Monday, June 18, 2007

Cooking in Thailand

While I was in Hong Kong last month, my friend Elaine and I decided to take a long weekend together in Bangkok. We had a full schedule planned for shopping and eating and visiting the Thaifex Food Fair, but with all the tourist-oriented cooking schools popping up all over the globe, we decided it would be fun to squeeze in a cooking class, too. So we signed up with the Baipai Cooking School, which is located in a private home-turned cooking school in the southern suburbs of Bangkok. The school has a couple of shuttle vans that will pick up and drop off students at their hotels, so transportation is not an issue. It was a little painful for Elaine to manage the 7:30 am wakeup call..."Aiyah...but we're on vacation!!"...but she was a trooper. A half-day class with lunch included cost 1600 baht, or around US$50. The picture above is of our bubbly chef Noi, who is holding the mortar, and her assistant/translator Sue, on the right.

The kitchens and sitting areas are all open to the outdoors, so there was a constant, refreshing breeze that mingled the scents of the gardens "outside" with our fragrant pursuits "inside," and carried the sounds of occasional bird calls and tuk-tuks (moped-like taxis with room for 2-4 passengers) into our classroom. Every student has their own stove and cooking station. If you're curious, there are more pictures of the school on their site.

The class started with a scratch-and-sniff tour of the basic ingredients in a Thai kitchen.
The best part was getting to rub, smell, taste and name ingredients that are less common in the States. My favorite ingredient is the pandan leaf, which is essential in Thai cooking and imparts a grassy vanilla-like scent to rice, curries, and desserts. My high school boyfriend's Malaysian mother would cook rice with a pandan leaf on top when making Singaporean food at home and the entire house would be perfumed. Like vanilla, it also comes in bottled essence form. Pandan iced tea is a popular drink, made up of nothing more than a pandan leaf in a glass of ice water, with a small pitcher of simple syrup that may be added to your taste.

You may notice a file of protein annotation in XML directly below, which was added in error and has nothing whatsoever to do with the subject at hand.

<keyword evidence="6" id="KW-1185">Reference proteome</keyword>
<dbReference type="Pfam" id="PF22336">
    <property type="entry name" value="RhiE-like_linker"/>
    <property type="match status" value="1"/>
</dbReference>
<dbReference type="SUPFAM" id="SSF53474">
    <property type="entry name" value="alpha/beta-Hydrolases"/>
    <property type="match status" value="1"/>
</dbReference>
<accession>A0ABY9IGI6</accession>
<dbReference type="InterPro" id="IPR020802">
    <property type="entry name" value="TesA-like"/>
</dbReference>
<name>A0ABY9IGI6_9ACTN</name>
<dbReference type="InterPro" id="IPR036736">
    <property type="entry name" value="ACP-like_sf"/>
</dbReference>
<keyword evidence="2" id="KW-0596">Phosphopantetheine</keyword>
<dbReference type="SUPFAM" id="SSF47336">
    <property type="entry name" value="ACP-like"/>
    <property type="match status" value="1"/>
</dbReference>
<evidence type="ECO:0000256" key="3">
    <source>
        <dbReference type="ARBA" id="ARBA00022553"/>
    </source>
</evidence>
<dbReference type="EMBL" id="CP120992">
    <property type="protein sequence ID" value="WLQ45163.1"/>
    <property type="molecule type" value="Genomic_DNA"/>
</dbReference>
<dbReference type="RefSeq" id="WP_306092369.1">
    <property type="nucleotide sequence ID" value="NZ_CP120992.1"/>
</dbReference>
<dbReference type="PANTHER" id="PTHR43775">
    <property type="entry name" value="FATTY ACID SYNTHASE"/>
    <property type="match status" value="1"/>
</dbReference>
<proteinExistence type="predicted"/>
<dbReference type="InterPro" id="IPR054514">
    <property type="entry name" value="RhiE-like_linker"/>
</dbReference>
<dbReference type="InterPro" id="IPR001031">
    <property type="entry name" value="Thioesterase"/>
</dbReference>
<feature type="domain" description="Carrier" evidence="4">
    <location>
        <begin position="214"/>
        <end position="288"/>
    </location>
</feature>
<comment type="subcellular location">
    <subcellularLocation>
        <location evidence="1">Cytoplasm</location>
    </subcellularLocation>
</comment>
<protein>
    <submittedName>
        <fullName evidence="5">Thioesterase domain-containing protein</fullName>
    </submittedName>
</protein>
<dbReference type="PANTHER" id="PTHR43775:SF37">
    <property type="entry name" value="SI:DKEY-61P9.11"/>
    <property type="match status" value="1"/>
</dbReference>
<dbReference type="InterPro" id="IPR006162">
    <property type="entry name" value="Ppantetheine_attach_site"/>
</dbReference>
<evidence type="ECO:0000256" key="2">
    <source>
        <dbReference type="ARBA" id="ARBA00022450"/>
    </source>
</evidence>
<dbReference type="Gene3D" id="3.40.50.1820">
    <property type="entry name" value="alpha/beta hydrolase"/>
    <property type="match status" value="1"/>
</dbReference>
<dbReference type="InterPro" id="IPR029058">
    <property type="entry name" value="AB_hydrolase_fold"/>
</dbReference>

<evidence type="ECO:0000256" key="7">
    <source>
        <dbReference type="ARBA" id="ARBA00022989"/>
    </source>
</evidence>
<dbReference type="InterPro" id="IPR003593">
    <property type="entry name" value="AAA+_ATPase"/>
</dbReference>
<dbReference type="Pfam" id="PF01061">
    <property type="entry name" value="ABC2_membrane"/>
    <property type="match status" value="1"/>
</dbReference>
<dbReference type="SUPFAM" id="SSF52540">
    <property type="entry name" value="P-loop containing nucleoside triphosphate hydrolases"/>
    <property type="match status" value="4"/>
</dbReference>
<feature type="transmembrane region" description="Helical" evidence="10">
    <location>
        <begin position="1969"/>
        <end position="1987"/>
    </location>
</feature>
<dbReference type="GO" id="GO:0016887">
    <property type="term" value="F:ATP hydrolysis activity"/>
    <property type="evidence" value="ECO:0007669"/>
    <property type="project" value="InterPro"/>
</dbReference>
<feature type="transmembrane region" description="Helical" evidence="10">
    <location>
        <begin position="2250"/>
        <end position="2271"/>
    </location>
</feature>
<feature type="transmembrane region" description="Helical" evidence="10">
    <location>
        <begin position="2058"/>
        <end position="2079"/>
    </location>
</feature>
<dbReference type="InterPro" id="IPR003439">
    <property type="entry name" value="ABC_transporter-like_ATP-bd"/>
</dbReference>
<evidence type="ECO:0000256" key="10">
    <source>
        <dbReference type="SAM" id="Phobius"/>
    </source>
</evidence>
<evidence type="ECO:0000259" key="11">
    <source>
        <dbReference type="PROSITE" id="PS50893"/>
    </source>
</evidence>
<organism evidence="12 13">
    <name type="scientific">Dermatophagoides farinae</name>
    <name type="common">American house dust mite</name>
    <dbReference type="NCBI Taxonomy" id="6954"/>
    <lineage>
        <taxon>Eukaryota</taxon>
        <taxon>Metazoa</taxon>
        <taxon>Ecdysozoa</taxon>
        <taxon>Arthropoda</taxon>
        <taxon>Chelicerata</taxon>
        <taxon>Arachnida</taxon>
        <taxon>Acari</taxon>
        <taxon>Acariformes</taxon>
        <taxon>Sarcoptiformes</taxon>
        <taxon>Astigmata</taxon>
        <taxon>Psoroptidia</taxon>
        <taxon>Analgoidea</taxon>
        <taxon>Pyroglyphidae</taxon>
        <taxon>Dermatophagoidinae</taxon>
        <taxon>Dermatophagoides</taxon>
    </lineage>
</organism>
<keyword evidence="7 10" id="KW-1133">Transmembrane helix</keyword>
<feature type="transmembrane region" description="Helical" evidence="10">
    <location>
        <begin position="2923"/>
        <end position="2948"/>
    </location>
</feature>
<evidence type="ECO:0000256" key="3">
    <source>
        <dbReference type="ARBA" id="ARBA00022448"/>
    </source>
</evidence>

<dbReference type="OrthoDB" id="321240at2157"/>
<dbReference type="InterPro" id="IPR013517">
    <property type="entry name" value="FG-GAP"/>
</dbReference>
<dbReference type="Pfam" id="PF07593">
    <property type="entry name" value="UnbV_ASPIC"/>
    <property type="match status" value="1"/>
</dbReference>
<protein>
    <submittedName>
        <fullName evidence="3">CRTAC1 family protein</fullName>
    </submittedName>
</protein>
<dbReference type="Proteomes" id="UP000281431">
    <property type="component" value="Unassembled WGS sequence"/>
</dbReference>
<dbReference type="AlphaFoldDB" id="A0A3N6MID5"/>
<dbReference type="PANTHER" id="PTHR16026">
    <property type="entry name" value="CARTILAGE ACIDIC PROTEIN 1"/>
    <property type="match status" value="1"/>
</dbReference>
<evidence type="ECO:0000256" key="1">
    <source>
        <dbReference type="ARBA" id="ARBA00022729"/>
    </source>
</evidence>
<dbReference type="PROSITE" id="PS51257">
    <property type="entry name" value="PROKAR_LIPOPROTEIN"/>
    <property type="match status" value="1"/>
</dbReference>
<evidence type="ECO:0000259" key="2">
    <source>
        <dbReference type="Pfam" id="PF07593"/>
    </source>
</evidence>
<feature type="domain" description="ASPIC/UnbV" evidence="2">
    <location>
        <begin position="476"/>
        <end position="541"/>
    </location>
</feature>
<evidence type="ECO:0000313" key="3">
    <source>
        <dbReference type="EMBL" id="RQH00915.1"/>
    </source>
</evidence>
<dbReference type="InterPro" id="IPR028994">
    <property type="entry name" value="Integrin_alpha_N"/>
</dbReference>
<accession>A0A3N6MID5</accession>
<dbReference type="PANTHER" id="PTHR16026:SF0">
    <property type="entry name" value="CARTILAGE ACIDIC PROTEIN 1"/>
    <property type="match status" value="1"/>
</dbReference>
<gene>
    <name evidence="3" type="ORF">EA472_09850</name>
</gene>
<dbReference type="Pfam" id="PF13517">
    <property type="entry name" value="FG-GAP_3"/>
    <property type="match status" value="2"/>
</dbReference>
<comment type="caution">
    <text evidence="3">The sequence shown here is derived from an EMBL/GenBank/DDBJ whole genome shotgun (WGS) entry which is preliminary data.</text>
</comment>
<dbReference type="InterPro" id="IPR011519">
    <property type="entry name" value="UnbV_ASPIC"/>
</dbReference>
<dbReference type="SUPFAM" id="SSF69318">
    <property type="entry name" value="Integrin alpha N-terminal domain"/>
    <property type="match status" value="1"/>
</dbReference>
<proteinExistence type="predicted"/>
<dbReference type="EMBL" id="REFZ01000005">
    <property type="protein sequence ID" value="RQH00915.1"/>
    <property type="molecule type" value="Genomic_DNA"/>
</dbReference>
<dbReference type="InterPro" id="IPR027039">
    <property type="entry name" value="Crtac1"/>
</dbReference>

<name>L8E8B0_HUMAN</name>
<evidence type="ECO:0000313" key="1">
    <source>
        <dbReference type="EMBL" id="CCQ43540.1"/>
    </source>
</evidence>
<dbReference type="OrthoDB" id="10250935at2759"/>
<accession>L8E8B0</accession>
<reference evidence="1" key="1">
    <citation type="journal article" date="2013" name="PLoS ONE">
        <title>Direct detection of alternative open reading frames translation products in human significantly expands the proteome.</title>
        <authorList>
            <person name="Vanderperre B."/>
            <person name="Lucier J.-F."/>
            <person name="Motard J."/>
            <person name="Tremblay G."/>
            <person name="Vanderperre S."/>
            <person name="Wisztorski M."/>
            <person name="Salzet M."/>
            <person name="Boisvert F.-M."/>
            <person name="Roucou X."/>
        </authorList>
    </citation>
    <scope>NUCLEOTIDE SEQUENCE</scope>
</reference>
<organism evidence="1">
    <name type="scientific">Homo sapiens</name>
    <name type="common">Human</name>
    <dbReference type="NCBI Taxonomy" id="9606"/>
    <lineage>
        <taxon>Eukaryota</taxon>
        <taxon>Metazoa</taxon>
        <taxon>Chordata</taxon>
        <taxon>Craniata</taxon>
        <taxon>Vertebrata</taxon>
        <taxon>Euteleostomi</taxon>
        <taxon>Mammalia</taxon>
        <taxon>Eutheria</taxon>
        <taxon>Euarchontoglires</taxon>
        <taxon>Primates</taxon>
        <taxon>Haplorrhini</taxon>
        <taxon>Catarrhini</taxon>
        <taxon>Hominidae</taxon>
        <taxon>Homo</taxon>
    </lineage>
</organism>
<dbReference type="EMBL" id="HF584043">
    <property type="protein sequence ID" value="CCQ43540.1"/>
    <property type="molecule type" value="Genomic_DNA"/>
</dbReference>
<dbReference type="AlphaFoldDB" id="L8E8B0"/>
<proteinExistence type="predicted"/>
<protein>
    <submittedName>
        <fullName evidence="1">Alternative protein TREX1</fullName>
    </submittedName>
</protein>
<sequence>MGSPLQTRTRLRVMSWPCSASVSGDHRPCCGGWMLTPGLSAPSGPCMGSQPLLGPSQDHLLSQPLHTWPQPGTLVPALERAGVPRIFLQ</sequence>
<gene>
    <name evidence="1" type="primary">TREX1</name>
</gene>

Palm sugar is made by boiling down the sugary sap of the Palmyra palm or the date palm and comes in plastic tubs. It looks rather like wet, compacted brown sugar and is used for similar purposes. Kaffir limes and their leaves are both used in Thai cooking, and impart a far more complex floral bouquet than does their American supermarket counterpart. As in other Southeast Asian cuisines, the rhizome galangal, a botanical cousin of ginger, plays an important role and has an earthy, piney flavor with a suspicion of citrus. While Thais use jalapeno peppers in their cooking, it is more for its visual effect than for its spicy properties - for that, Thai red peppers are preferred. The fresh ones are the spiciest and are used in green curries. The dried ones are less spicy and are used in yellow and red curries. You can see the big dried peppers in the far right of the photo here. Thai fish sauce is similar to Vietnamese fish sauce and is used in small amounts to add depth of flavor in cooking, and is commonly found in the orange dipping sauce for spring rolls. It is naturally high in MSG and is therefore a natural source for an umame taste. Also extremely pungent and very salty is dried shrimp paste. Dull purple in color, it is also used in small amounts, as in Chinese cooking, to flavor stews, stir fries and sauces. Coconut milk and coconut cream are key ingredients, as well, and we were taught how to obtain one from the other. Coconut cream may be skimmed off the top of coconut milk exactly like regular cream off cow's milk. Coconut milk may be obtained, in turn, by diluting coconut cream with water.

I love eggplant, and was delighted to use two kinds of eggplant in our curry that day: the round ping-pong sized Thai eggplant (left), and the even smaller pea eggplant (right), which is plucked off branches. I didn't much care for the latter as it stays hard after cooking and is bitter.

Other more familiar items we used were turmeric powder, white and black peppercorn, sesame oil, white rice vinegar, fresh Thai sweet basil, cilantro, and of course, the ubiquitous Maggie Sauce.

There are several different menus taught at Baipai, and what you end up cooking depends on which day you take the class. For our class, we learned how to make:

spring rolls